With my love… Yours forever, Lubna in Baghdad… PS, to have a look at the latest and most recent violent incidents and terrorist attacks taking place all over Iraq, all you gotta do is to write “Iraq” in the Google News search box…

  3. October 20, 2008 at 11:28

    The fact that thousands of Shias can in fact march and protest about possible Iraq government agreement with US over forces is in itself a demonstration of just how far Iraq has come. When Sadaam was in power the thought of anyone staging a mass protest against his policies would have been unthinkable. Iraq is still a very volatile country but the fact that people can now protest peacefully shows significant progress. There is still a long way to go but increasingly only the Iraqis can choose the destiny of their country. Will they choose sectarian strife as they had previously been doing or will they defend their fledgling democracy. As the US draws down troops we will find out.

  4. 4 Brett
    October 20, 2008 at 11:50

    Is it all over for John McCain?

    Yep 🙂

  5. 5 Dan
    October 20, 2008 at 11:50

    Right now it looks like the Taliban come out of the Pakistani Tribal Areas to create death in Afghanistan then they return across the border into their sanctuary.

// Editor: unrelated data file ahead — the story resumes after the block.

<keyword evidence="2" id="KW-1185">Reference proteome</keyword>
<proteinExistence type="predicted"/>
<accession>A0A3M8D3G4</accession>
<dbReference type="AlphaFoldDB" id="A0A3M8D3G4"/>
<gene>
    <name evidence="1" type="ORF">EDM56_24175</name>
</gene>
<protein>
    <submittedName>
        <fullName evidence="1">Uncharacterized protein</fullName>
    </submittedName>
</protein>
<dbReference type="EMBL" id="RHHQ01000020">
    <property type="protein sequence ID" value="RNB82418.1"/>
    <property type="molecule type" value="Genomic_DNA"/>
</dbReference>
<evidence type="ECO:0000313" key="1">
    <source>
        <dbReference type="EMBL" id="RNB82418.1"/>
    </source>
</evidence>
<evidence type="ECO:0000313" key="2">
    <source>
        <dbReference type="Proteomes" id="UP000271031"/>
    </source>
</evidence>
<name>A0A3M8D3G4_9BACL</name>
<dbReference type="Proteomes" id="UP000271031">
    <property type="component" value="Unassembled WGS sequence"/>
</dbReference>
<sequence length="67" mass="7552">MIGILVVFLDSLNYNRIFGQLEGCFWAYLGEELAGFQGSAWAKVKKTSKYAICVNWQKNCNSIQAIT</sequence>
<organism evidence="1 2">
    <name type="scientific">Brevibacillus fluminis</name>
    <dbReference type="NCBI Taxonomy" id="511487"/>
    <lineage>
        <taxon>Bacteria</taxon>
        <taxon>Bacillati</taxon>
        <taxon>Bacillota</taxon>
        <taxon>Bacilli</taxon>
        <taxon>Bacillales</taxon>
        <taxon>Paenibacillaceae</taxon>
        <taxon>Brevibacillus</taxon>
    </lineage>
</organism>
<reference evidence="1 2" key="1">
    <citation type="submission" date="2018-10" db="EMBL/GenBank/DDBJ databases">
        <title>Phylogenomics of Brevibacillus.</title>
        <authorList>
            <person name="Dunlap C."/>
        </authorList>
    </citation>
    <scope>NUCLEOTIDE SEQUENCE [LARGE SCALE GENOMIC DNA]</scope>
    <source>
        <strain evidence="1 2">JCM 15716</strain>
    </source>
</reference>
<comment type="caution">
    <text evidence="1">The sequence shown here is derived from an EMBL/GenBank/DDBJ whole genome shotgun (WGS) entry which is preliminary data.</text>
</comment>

I think that if the Pakistani’s got serious and cleaned out the Trial Areas where the Taliban gather and recruit or that Pakistan allows the US to engage in “Hot Pursuit” to go after Taliban retreating back into the Pakistani Tribal Areas then we could end the situation in Afghanistan in a successful manner.
    However I ask at what point does the Afghan people decide they want no part of the Taliban and take up arms against them too?

  6. 6 Brett
    October 20, 2008 at 11:59

    After the Blackwater scandals last year, the deal also permits Iraq only limited authority to prosecute troops and US contractors for major crimes.

    This is absolute garbage. We want to ‘teach’ Iraq how to run a legit government, but we put in clauses that allow US corporations to operate in their own country without Iraqi control.
    What is that?
    Those in Blackwater and any other ‘security’ firms, screw that, ANYONE for that matter operating in Iraq need to be held accountable for the things they do in that country. ESPECIALLY for major crimes.
    If you can’t man-up and accept responsibility for the things you do, then you have no reason being involved. I suppose thats the lure though, you don’t HAVE to take on any responsibility for the things you do, you can get away scott-free.
    Blackwater, you, your associates involved in that whole debaucle, and the politicians protecting you are a big lot of pathetic cowards.

  7. 7 Lubna
    October 20, 2008 at 12:05